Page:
If I could go back and prepare for that moment, I would have started training my body and my core for that day, months in advance. However, the facts are that I didn’t, and just because I was not in surfing condition, it did not stop me from stepping out and doing the best I could. We were only in Waikiki for one more day, and I might not have the opportunity like this ever again, this I was 100% sure of.
School districts have to remember that the time is now and they have to gather the facts and go for it. In the words of Eric Thomas, author, minister and one of the greatest motivational speakers of our generation “Take advantage of the opportunity in the lifetime of the opportunity!” If you wait till your school district is ready, you might miss the wave.
Like many things in life, instruction minimizes the learning curve
That day of surfing, we were blessed to have a dear friend of my wife to help us out. There is no doubt I would have crashed more and been twice as sore if I didn’t have someone to help. He made our experience a positive one. When we were done, I could tell by the smile on his face it was as important to him we had a positive experience as it was for us.
Our goal at Positive1to1 is to help schools with their learning curve, so they have a parallel experience… a positive experience. The more cautious approach to 1:1 computing efforts comes from studying the successes and mistakes of others.
There are school districts doing a very good job with their overall vision as well as staff and student training to help raise student achievement and student engagement in learning. Then there’s the key policy and logistical issues to assure great communication between the user, teacher, administration and the tech support.
Technologists can learn a lot by talking with counterparts in other districts who have implemented these programs.
Accomplish a lot of little tasks exceptionally well to have a successful 1:1 program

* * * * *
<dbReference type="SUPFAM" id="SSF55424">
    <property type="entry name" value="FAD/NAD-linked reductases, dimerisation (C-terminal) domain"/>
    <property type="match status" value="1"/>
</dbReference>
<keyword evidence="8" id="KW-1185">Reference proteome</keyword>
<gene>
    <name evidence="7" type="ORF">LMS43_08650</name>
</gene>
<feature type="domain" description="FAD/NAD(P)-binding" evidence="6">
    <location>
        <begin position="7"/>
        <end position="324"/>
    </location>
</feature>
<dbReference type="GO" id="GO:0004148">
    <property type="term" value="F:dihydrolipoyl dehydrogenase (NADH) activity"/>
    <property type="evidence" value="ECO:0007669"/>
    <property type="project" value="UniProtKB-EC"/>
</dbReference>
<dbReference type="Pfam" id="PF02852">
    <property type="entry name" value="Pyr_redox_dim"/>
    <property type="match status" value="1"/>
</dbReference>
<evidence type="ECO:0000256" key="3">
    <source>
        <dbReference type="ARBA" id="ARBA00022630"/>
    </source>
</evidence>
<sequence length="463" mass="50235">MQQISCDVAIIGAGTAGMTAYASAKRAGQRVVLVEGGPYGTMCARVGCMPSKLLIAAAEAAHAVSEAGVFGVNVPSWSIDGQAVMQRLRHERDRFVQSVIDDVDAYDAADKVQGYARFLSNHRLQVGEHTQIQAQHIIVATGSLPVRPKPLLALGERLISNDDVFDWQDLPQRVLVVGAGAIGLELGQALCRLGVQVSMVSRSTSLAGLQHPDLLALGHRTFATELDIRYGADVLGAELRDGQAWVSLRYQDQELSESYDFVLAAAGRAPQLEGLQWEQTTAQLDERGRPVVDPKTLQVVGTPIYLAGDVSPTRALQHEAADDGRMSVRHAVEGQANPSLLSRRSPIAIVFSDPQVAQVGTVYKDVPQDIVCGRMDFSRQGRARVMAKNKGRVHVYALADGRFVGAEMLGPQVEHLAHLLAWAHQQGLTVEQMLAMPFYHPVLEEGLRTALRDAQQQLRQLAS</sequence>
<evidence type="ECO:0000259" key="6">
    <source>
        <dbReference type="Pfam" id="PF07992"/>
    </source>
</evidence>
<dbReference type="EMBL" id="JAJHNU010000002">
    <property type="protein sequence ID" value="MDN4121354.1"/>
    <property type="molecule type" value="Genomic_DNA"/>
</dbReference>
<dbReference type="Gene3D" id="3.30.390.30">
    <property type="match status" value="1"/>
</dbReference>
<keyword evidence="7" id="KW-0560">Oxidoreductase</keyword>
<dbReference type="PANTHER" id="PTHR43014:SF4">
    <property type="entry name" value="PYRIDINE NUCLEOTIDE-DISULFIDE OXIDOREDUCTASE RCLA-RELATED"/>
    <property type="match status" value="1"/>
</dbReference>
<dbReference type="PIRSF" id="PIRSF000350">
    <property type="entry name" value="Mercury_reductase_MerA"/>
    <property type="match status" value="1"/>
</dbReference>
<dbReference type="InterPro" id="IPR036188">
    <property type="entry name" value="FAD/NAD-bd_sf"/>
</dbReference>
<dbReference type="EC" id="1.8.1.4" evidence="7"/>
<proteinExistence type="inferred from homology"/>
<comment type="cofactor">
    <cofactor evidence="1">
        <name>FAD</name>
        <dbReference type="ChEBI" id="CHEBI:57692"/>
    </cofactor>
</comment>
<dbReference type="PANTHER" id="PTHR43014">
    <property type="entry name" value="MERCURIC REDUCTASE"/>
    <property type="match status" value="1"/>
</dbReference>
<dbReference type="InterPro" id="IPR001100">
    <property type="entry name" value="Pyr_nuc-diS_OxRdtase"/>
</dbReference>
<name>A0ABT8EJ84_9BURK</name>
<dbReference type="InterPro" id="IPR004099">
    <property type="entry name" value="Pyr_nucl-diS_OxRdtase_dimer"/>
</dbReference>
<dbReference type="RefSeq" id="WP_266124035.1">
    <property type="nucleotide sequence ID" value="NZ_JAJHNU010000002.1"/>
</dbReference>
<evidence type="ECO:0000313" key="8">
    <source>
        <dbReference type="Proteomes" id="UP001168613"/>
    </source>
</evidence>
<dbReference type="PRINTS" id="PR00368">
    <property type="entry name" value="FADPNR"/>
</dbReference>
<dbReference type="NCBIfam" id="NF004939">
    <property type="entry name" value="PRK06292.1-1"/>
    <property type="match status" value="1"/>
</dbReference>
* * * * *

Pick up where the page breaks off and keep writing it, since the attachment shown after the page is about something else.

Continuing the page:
To capture that perfect surf you must have a lot of little things working together. It’s vital to accomplish these little things exceptionally well.
The ocean is big and unruly with unpredictable waves. Then there’s the board, your arms paddling, your timing, your push-off the board, your foot placement, your awareness of those around you… that’s a lot for a beginner to put together and that isn’t even the half of it.
Pushing a 1:1 program at your district is very similar. You have multiple parts working together to accomplish the task, the ultimate system. You have students, teachers, administrators, board members, technicians. In many programs, a forgotten piece that’s left out of the picture is the parents.
Each of these parts of a system has their own wants and needs. The requirements must be properly communicated to have a successful program.
Use what you have!
Take a good hard look at yourself and use what you have to the best of your ability. Know your strengths and weaknesses, identify them and create the best plan to work with what you have.
After what seemed like an eternity of failure to ride a wave successfully (and watching my wife pop up on the board like a pro), I decided to use my strengths. Balance is a strength of mine. So I stopped focusing on making sure that everything was perfect before I popped up on the board. I decided to simply push up as fast as I could and focus on balance. From there I could adjust little things and stay on the board for the ride.
When creating the first 1:1 program I decided to focus on my strength to meet our school district needs. Like a slap in the face, it was staring at me, directly at me. Our greatest strength was the students that came into our classroom every day.
What does every school district have and always will have? What will continue to help them from year to year with their 1:1 needs? The answer; students!
Our greatest strength was our students. By building a system of a self-maintaining, self-repair program that gave our students opportunities for certifications and technical honors diplomas while learning important third-party skills through hands-on education.
Beautiful Diamond Head Sunset!
Spending over 6 years on the front lines of working with Administration, Teachers, Tech Directors and Associates, Students, Parents and major corporations like Apple, Dell, HP and Lenovo it is safe to say that there are several little things that can interrupt your ability to surf that 1:1 wave. However, the choice is yours to either surf or prepare for the crash.